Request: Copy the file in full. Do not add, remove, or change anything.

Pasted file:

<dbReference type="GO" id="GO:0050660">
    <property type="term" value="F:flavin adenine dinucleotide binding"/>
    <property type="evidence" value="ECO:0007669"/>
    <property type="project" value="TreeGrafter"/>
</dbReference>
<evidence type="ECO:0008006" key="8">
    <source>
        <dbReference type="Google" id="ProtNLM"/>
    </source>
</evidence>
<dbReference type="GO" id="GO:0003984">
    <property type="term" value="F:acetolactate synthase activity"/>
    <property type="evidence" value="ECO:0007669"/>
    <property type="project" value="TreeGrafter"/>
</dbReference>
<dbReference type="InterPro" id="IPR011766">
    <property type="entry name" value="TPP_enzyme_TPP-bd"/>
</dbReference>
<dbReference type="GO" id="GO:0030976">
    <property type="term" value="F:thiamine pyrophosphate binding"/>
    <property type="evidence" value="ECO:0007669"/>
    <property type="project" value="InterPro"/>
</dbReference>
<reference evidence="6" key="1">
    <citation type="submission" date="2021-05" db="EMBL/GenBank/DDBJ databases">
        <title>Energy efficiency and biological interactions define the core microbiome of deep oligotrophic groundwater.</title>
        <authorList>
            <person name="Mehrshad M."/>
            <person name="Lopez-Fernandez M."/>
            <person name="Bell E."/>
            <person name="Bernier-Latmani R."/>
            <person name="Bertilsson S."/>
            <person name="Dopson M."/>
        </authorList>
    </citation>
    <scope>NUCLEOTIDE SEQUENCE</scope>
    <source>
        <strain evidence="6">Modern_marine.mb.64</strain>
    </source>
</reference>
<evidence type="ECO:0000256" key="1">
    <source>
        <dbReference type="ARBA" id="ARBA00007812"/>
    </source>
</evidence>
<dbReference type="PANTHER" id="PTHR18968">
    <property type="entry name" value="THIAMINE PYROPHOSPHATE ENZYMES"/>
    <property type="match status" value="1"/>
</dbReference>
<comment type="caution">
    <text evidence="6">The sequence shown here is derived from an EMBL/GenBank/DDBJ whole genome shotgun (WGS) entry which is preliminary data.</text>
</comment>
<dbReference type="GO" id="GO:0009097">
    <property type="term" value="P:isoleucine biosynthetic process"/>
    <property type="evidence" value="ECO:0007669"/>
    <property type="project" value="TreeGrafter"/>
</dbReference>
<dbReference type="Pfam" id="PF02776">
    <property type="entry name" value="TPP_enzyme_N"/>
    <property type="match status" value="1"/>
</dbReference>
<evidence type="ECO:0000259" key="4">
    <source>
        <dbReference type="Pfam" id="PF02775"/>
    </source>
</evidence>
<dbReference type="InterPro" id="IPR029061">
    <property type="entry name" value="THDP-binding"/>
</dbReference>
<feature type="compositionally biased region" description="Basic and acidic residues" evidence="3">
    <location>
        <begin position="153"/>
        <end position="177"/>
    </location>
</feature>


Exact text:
<dbReference type="GO" id="GO:0050660">
    <property type="term" value="F:flavin adenine dinucleotide binding"/>
    <property type="evidence" value="ECO:0007669"/>
    <property type="project" value="TreeGrafter"/>
</dbReference>
<evidence type="ECO:0008006" key="8">
    <source>
        <dbReference type="Google" id="ProtNLM"/>
    </source>
</evidence>
<dbReference type="GO" id="GO:0003984">
    <property type="term" value="F:acetolactate synthase activity"/>
    <property type="evidence" value="ECO:0007669"/>
    <property type="project" value="TreeGrafter"/>
</dbReference>
<dbReference type="InterPro" id="IPR011766">
    <property type="entry name" value="TPP_enzyme_TPP-bd"/>
</dbReference>
<dbReference type="GO" id="GO:0030976">
    <property type="term" value="F:thiamine pyrophosphate binding"/>
    <property type="evidence" value="ECO:0007669"/>
    <property type="project" value="InterPro"/>
</dbReference>
<reference evidence="6" key="1">
    <citation type="submission" date="2021-05" db="EMBL/GenBank/DDBJ databases">
        <title>Energy efficiency and biological interactions define the core microbiome of deep oligotrophic groundwater.</title>
        <authorList>
            <person name="Mehrshad M."/>
            <person name="Lopez-Fernandez M."/>
            <person name="Bell E."/>
            <person name="Bernier-Latmani R."/>
            <person name="Bertilsson S."/>
            <person name="Dopson M."/>
        </authorList>
    </citation>
    <scope>NUCLEOTIDE SEQUENCE</scope>
    <source>
        <strain evidence="6">Modern_marine.mb.64</strain>
    </source>
</reference>
<evidence type="ECO:0000256" key="1">
    <source>
        <dbReference type="ARBA" id="ARBA00007812"/>
    </source>
</evidence>
<dbReference type="PANTHER" id="PTHR18968">
    <property type="entry name" value="THIAMINE PYROPHOSPHATE ENZYMES"/>
    <property type="match status" value="1"/>
</dbReference>
<comment type="caution">
    <text evidence="6">The sequence shown here is derived from an EMBL/GenBank/DDBJ whole genome shotgun (WGS) entry which is preliminary data.</text>
</comment>
<dbReference type="GO" id="GO:0009097">
    <property type="term" value="P:isoleucine biosynthetic process"/>
    <property type="evidence" value="ECO:0007669"/>
    <property type="project" value="TreeGrafter"/>
</dbReference>
<dbReference type="Pfam" id="PF02776">
    <property type="entry name" value="TPP_enzyme_N"/>
    <property type="match status" value="1"/>
</dbReference>
<evidence type="ECO:0000259" key="4">
    <source>
        <dbReference type="Pfam" id="PF02775"/>
    </source>
</evidence>
<dbReference type="InterPro" id="IPR029061">
    <property type="entry name" value="THDP-binding"/>
</dbReference>
<feature type="compositionally biased region" description="Basic and acidic residues" evidence="3">
    <location>
        <begin position="153"/>
        <end position="177"/>
    </location>
</feature>